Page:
The Movie Waffler Interview - BLADE OF HONOR & OMEGA 1 Creator Mark Edward Lewis | The Movie Waffler

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Interview - BLADE OF HONOR & OMEGA 1 Creator Mark Edward Lewis

mark edward lewis
Lewis discusses his upcoming comic Omega 1 and plans to develop it for TV.







omega 1

Mark Edward Lewis gave us the incredible sci-fi pilot Blade of Honor, starring the late great Richard Hatch, a while back. He’s now back with a new genre effort, Omega 1, which looks to become both a comic book series and television series.



Thanks for chatting to us – or are you being pushed into it? Ha!

Pushed by an irresistible force…although I’m not sure how I feel about being an immovable object!



How did you come up with the idea of Omega 1? I recall reading you came up with the idea while eating at Dennys?

Yep. Dennys is really the fundamental growing field for all things creative in Hollywood. I’ve had more than one franchise start at a table at one-or-another Dennys restaurant. The other one is Ihop. I don’t know why. Might be the pancakes. For Denny’s, it’s definitely the bacon shake.

For myself and my co-writer Alina Andrei at the time (2006) we really wanted to create a sci-fi universe with a woman at the centre of it. Pain Killer Jane and The Bionic Woman were on the air about that time, and they were tanking, because no one really saw a super hero woman as a good lead actress. It was a sad time for certain, and obviously short-sighted considering the kind of awesome response we’re seeing from films like Wonder Woman, and TV shows like Dark Matter.

So we created this deep universe, and pitched to a few people including Kristanna Loken, but everyone passed. It was turned into a comic book as a result, then a motion comic, then the world’s first “Appisodic” series on the iTunes store, and now we’re again developing a series for it.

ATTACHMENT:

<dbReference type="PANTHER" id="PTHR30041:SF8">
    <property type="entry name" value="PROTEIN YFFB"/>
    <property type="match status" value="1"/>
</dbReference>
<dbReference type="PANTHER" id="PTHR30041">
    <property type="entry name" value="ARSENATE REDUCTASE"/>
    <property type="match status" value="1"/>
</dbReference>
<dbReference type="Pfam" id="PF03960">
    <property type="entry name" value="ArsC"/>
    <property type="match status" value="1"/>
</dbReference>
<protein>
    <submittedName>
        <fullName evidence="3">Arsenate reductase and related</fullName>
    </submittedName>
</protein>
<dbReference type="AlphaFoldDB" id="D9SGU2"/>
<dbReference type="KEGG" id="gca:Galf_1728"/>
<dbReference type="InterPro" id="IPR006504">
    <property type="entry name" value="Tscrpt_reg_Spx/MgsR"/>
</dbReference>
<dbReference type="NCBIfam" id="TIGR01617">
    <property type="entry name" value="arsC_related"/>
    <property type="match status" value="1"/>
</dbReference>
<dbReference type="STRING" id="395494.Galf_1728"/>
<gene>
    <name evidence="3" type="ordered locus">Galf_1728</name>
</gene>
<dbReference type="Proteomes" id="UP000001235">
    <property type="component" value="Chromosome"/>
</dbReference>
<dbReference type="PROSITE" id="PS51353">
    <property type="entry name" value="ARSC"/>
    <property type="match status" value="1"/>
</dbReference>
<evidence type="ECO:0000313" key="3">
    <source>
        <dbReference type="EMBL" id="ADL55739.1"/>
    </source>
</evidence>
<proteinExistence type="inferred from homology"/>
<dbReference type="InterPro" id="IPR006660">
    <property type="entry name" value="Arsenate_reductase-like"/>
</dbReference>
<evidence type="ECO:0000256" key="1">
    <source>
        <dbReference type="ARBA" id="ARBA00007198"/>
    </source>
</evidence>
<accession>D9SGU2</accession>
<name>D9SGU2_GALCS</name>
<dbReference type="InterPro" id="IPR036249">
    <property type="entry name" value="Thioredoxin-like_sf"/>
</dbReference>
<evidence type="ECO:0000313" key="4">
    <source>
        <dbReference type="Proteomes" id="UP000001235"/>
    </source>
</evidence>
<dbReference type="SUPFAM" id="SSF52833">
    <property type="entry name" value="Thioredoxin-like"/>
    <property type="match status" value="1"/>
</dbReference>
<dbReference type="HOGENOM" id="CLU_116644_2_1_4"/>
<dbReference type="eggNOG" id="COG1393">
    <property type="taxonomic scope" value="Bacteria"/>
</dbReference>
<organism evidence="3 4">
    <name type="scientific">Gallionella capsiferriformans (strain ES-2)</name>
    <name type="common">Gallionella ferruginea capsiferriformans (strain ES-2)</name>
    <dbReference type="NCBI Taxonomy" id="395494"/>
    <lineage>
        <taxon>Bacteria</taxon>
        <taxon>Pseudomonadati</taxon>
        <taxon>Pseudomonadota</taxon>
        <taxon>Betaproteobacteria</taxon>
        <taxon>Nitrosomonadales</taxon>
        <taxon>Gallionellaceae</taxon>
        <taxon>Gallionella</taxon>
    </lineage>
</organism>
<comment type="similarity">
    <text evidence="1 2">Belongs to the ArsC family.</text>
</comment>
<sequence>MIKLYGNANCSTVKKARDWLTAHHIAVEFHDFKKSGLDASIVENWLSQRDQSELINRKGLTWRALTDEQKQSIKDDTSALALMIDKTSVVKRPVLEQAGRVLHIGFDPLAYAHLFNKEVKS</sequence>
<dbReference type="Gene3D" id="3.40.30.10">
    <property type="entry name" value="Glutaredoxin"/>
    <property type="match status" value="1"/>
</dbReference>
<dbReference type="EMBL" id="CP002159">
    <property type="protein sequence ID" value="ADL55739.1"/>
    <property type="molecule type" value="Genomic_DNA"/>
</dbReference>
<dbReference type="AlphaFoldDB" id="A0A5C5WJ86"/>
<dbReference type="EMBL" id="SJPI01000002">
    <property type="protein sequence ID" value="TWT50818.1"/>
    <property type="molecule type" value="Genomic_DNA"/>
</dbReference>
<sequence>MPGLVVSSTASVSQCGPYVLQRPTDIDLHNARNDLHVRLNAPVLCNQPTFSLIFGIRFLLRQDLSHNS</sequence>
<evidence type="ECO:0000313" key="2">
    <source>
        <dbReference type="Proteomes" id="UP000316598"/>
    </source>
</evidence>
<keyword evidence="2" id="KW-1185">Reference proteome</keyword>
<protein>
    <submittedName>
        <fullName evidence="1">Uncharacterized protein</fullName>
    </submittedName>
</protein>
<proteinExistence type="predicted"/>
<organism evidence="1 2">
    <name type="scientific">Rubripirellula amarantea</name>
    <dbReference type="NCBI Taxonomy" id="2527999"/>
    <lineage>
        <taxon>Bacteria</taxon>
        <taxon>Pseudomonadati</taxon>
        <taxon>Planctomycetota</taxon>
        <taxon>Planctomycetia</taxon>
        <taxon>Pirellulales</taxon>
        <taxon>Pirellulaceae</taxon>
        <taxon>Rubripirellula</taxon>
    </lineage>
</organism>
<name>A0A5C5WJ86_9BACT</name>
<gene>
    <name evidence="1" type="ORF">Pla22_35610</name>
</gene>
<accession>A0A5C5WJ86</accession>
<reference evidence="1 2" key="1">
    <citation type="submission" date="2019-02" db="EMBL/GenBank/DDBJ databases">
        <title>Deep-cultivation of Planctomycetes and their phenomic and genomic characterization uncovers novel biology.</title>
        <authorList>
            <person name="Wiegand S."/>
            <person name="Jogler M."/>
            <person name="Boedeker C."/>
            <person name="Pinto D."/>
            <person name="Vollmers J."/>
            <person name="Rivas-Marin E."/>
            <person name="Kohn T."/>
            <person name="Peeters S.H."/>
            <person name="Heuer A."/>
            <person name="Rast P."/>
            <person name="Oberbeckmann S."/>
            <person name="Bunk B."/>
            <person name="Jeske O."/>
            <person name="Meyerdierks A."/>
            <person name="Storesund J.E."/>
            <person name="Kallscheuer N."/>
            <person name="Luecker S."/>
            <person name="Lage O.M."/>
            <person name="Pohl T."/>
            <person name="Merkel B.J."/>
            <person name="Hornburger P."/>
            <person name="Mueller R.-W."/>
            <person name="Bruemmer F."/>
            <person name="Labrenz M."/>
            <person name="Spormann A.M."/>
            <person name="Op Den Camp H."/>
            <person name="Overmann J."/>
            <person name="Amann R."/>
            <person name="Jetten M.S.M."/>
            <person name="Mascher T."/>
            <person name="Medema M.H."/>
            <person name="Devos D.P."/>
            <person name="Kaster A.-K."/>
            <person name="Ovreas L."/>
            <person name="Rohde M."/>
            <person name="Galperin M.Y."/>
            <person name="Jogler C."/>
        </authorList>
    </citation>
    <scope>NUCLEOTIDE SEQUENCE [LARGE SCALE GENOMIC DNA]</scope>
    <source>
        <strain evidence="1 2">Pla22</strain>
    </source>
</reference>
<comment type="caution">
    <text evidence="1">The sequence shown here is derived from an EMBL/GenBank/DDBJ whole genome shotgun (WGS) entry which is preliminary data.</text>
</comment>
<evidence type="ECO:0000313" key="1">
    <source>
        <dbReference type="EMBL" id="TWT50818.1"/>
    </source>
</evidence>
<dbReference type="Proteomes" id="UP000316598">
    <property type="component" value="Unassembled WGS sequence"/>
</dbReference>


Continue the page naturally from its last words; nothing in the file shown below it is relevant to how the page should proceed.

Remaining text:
Does that mean that the eventual film or TV series based on the comics will likely get a Dennys promo tie-in?

Possibly. Although I doubt Dennys knows the extent to which we utilise its magic-creative-powers.



You’ll have to at least have the premiere party there, right?

Ah. No. But we might have those bacon shakes wherever we do have it, however!



You’re clearly a man that has simple, fun tastes.  Does that describe Omega 1 to a tee?

Not at all. Although the concepts for Omega 1 are simple, the depth of the characters and story are not at all. It’s a story which has a lot more in common with J.J. AbramsAlias than Dark Angel in that way. Very complicated and tortured characters where you’re not totally sure who the bad or good guys really are - except for Omega herself. Then you have a complicated post hacker-war world which feels like ours does now, but doesn’t act like it does now. Then add some hilarious and over-the-top awesome villains and it’s a complex bunch of all the things I love about super heroes and comic books balled into a wonderfully gripping and intelligent world.



For the uninitiated, can you explain how many comics you’ve published of it and how many you’re attempting to do with the Kickstarter?

I’ve actually only ever published Omega 1, and I’ve never done a comic book crowd fund until now. However, I’ve been involved with raising over $1.4 million on various crowd funds – but those have all been film/TV related. We really had to rethink the model we use to make crowd funds happen, because comic book fans are very particular about what they like and what they want to see and read.




And has a publishing deal been set for the comics in advance?

None other than the kickstarter donors. Once we complete the issue 1-6 print, we’ll approach distribution on a larger format. However, the motion comic has been distributed all around the world in multiple languages by our digital content distributor, and it’s currently the highest grossing title in their catalog.